Remove all but the top 2 leaflets on the stem, cutting just above the top set of leaves. You need to remove the excess leaves for the same reason we removed the flower in Step #2. They're taking up too much of the plant's energy. However we want the stem to continue to photosynthesize and feed itself until the new roots form, so we need to leave a couple of leaves.
Monitor the rose cuttings to ensure they’re hydrated and taking root. Keep an eye on the cuttings to make sure they’re never dried out, as well as to make sure the cuttings are taking root. You can test to see if the roots are growing by gently tugging on the cuttings. You should be able to feel a slight resistance after a week or 2, meaning the roots are growing well.[13]
Some people don't bother to take the time to do this, but others do. While the rose seeds are soaking, you will see that some sink to the bottom and some float on the top. The seeds that float are sometimes not viable, so you might want to throw them away. The rose seeds that sink are said to be the good ones, and are the ones to plant. There are pros and cons to this theory, and many rose hybridizers simply plant all the rose seeds that are harvested.   
Remove the seeds from the fridge. Try to do this around the time that the seeds would normally start to germinate, such as in early spring. Make sure that the environment outside of the fridge is about 70 degrees Fahrenheit.[3] The seed will not sprout until you take them out of the fridge. Depending on the rose variety and individual seeds, the seeds could take anywhere from four to sixteen weeks to germinate. Often, 70% or more of the seeds never sprout at all.[4]
Plant the rose bush seeds approximately ¼ inch deep in a seed-planting mix in seedling trays or your own planting trays. The trays need not be more than 3 to 4 inches deep for this use. When planting rose seeds from various rose bush hips, I use a separate tray for each different group of seeds and label the trays with that rose bushes name and planting date.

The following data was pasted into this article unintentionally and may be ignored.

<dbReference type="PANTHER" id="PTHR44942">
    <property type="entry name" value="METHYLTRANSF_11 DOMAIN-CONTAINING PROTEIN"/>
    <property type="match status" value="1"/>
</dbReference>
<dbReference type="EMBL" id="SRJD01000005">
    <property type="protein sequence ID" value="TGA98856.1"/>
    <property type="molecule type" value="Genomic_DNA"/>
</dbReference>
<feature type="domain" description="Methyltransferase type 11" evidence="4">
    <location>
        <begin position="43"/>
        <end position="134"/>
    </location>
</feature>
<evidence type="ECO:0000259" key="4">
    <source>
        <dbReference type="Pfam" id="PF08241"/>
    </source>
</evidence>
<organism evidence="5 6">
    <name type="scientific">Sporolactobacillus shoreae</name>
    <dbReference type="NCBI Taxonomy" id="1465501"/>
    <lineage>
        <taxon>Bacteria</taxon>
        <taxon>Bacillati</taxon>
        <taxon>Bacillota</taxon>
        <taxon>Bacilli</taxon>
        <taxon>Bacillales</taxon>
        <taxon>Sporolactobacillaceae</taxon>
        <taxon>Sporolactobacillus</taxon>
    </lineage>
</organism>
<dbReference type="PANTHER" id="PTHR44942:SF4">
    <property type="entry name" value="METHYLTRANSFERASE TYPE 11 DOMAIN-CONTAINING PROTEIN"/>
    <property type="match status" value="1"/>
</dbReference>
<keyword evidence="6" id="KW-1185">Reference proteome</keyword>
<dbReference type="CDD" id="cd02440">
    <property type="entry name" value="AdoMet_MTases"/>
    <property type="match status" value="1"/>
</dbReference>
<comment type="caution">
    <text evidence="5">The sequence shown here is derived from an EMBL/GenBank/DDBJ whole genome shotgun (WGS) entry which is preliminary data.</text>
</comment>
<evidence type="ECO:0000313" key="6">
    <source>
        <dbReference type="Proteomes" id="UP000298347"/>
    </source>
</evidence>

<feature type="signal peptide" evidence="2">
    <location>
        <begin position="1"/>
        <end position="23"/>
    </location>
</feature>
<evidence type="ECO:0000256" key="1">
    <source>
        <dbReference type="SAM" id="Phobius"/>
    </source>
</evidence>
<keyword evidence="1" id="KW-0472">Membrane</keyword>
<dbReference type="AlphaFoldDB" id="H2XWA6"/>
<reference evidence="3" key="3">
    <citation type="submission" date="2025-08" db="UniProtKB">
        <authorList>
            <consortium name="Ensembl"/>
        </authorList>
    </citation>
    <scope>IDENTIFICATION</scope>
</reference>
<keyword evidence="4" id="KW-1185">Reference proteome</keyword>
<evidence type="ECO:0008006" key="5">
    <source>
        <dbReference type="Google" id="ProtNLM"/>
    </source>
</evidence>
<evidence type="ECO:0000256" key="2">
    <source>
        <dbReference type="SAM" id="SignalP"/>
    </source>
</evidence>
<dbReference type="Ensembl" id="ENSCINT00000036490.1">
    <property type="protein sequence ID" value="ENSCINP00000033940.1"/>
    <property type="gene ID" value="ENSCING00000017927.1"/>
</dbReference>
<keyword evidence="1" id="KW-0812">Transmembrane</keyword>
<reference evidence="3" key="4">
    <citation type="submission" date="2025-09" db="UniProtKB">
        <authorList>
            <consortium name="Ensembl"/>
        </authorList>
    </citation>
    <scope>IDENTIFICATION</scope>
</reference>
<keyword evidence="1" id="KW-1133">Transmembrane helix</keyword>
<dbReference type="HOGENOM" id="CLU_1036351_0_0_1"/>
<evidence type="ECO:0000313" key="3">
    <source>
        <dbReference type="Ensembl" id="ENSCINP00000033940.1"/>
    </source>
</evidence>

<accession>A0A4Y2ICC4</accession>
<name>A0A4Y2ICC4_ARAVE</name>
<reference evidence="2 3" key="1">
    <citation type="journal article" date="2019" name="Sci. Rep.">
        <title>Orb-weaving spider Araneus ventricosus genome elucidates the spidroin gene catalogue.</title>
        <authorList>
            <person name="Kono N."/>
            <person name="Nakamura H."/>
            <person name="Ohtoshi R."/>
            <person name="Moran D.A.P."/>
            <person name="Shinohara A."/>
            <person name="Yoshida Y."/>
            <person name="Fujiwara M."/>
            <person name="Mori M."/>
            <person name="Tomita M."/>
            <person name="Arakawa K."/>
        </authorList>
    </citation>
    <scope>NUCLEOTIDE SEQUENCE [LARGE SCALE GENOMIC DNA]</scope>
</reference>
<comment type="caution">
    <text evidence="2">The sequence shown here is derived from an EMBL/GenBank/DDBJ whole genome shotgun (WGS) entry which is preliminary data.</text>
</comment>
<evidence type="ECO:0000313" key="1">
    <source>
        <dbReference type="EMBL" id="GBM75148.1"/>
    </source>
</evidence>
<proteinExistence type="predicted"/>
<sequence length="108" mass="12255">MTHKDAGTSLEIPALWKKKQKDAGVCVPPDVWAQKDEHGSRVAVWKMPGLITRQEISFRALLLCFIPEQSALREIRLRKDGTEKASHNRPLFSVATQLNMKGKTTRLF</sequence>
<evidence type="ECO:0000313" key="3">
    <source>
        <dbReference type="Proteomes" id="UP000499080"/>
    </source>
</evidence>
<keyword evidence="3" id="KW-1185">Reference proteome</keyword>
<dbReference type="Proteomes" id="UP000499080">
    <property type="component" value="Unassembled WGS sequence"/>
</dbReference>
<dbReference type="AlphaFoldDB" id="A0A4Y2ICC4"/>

Northern gardeners need to know exactly what zone a rose is hardy to. Southern gardeners must also watch to see what zones are recommended for each particular variety, as some roses perform very poorly in hot and/or humid weather. Read the catalogs carefully and, if possible, purchase your roses from a local or regional grower. They will be able to advise you from experience about how a particular variety will perform in your area.

Rose seeds need to go through stratification (an artificial cold spell) for 10 to 12 weeks before they will sprout. This, combined with a germination success rate of 20-30% makes propagation by seed an unattractive prospect. on by seed an unattractive prospect. If you still want to try it, find a good source of information that will guide you through the process.


There will be disappointments along the way, when many rose seeds fail to germinate, or perhaps they do germinate, only to die several weeks later from damp-off disease. Sometimes a rose seedling will turn out to be as ugly as sin, or very sickly, and you will reluctantly have to throw it away. Other times they will be just ho-hum, or look too much like its parent, and therefore have no value. But, just when you don't expect it, you might discover that one of your rose seedlings turns out to be very special.   
Wonderful instructable! And THANK YOU! I have the most beautiful smelling rose in my backyard that was there when my father purchased the house (I purchased it from him... the house, not the rose, the rose just came with it :) ) and I've never been able to identify it or find anything that smelled nearly as sweet. It blossoms with two buds a year, consistantly, never producing more or growing any further. Both buds are now dead so I think I will cut them off the moment I get home and start this process. Maybe in a couple of years I'll have a whole patch of these magnificent bushes. Again, many kudos and thanks.
Northern gardeners need to know exactly what zone a rose is hardy to. Southern gardeners must also watch to see what zones are recommended for each particular variety, as some roses perform very poorly in hot and/or humid weather. Read the catalogs carefully and, if possible, purchase your roses from a local or regional grower. They will be able to advise you from experience about how a particular variety will perform in your area.
I bought hybrid tea roses last year. Not long after the first blooms, we moved one because it was interfering with the sprinkler system. It looked unhappy at first, but continued to bloom throughout the season. This year, it does not have so much as one leaf, no new foliage whatsoever, however, there is still green inside the stem towards the base of the cane. Is it done for, or is there a chance it will come back in it's second rear?
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